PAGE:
Gordon B. Hinckley
Be true to who you are... Be true to the family whose name you bear. Be true to the land and country you call home. Be true to those within your circle of friendship. And most of all, be true to yourself. ("Way to Be!" , 68)
Heber J. Grant
The fundamental thing for a Latter-day Saint is to value his word as faithfully as his bond; to make up his mind that under no circumstances, no matter how hard it may be, by and with the help of the Lord, he will dedicate his life and his best energies to making good his promise. (Gospel Standards, 30)
We believe in being... chaste
"Chastity before marriage and fidelity after marriage" is a short phrase that captures LDS doctrine on chastity. We believe a man and woman should be married before they consummate their relationship. Of all the virtues on the list, chastity is the one that seems the most "old fashioned." We claim that it is neither old fashioned nor obsolete. The world can't believe it. We live in a world that believes you must test drive a car before purchasing a new one. The problem with such a philosophy is that it leaves only used cars on the lot.
Gordon B. Hinckley
We believe in chastity before marriage and total fidelity after marriage. That sums it up. That is the way to happiness in living. That is the way to satisfaction. It brings peace to the heart and peace to the home. (Teachings of Gordon B. Hinckley [Salt Lake City: Deseret Book Co., 1997], 49)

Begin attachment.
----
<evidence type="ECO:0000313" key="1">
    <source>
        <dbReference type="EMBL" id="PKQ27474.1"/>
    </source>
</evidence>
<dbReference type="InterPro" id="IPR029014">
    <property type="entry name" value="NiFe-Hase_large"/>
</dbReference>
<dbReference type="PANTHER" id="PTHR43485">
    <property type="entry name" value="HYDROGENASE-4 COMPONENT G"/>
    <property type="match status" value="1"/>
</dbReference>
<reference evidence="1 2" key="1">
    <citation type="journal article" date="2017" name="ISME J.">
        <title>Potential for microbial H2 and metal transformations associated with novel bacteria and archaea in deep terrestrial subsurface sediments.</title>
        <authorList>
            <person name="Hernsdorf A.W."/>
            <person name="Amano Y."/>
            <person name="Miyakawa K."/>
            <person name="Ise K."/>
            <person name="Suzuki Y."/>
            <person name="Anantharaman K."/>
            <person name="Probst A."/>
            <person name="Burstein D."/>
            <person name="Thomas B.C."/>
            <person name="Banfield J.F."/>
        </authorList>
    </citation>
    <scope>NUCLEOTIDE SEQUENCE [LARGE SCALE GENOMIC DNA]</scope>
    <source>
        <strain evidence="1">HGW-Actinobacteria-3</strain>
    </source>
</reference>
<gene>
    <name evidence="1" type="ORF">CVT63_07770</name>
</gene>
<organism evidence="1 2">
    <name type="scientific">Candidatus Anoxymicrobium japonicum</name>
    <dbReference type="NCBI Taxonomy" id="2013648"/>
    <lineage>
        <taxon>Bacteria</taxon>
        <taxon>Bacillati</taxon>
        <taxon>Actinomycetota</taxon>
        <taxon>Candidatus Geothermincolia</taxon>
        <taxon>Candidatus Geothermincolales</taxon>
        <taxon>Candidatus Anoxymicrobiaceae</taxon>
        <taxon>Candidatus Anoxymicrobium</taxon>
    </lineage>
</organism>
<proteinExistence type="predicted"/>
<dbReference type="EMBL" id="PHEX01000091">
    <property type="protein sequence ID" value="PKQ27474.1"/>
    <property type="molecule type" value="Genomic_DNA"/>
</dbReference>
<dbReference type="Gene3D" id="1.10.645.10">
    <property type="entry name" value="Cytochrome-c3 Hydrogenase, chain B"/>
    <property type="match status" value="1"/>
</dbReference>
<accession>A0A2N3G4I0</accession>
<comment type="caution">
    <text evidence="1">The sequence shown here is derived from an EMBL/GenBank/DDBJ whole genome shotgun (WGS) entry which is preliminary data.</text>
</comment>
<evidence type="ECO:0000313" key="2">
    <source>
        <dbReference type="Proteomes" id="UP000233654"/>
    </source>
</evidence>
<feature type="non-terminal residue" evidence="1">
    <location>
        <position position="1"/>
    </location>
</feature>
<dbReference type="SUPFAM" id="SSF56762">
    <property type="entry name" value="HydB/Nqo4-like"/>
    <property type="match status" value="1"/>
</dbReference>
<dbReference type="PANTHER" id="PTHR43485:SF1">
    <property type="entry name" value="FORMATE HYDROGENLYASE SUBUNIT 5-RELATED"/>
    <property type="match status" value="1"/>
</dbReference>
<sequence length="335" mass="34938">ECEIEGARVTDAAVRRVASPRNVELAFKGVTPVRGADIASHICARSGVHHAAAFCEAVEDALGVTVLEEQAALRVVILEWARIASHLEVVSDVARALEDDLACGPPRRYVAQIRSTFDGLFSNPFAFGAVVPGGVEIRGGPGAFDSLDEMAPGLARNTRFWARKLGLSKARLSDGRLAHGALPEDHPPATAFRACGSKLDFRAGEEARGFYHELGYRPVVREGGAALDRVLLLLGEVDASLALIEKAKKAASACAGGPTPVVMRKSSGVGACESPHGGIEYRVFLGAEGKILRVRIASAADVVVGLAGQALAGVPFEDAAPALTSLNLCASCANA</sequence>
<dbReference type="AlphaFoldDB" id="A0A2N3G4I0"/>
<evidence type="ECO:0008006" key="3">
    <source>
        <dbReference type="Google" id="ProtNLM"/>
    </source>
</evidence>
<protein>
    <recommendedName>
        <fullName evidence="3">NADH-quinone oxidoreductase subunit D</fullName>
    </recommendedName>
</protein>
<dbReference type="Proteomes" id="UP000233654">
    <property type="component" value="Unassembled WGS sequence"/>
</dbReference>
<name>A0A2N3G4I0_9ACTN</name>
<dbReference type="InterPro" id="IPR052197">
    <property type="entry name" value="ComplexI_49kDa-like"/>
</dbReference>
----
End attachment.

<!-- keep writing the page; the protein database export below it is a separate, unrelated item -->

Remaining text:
Spencer W. Kimball
The law of chastity requires total abstinence before marriage and full fidelity afterward. It is the same for men and women. It is the cornerstone of trust so necessary to the precious happiness of the marriage relationship and family solidarity. (Ensign, Nov. 1978, 105)
We believe in being... benevolent
To be benevolent is to be generous in the cause of humanity. The Dictionary explains it as, "having a disposition to do good, possessing or manifesting a good will toward mankind... [to be] kind, charitable" (Webster's unabridged, 1945). Dedicating the San Diego Temple, Gordon B. Hinckley prayed, "Bless us with a spirit of benevolence toward all who are in distress, wherever they may be or whatever their circumstances." (Ensign, July 1993, 78)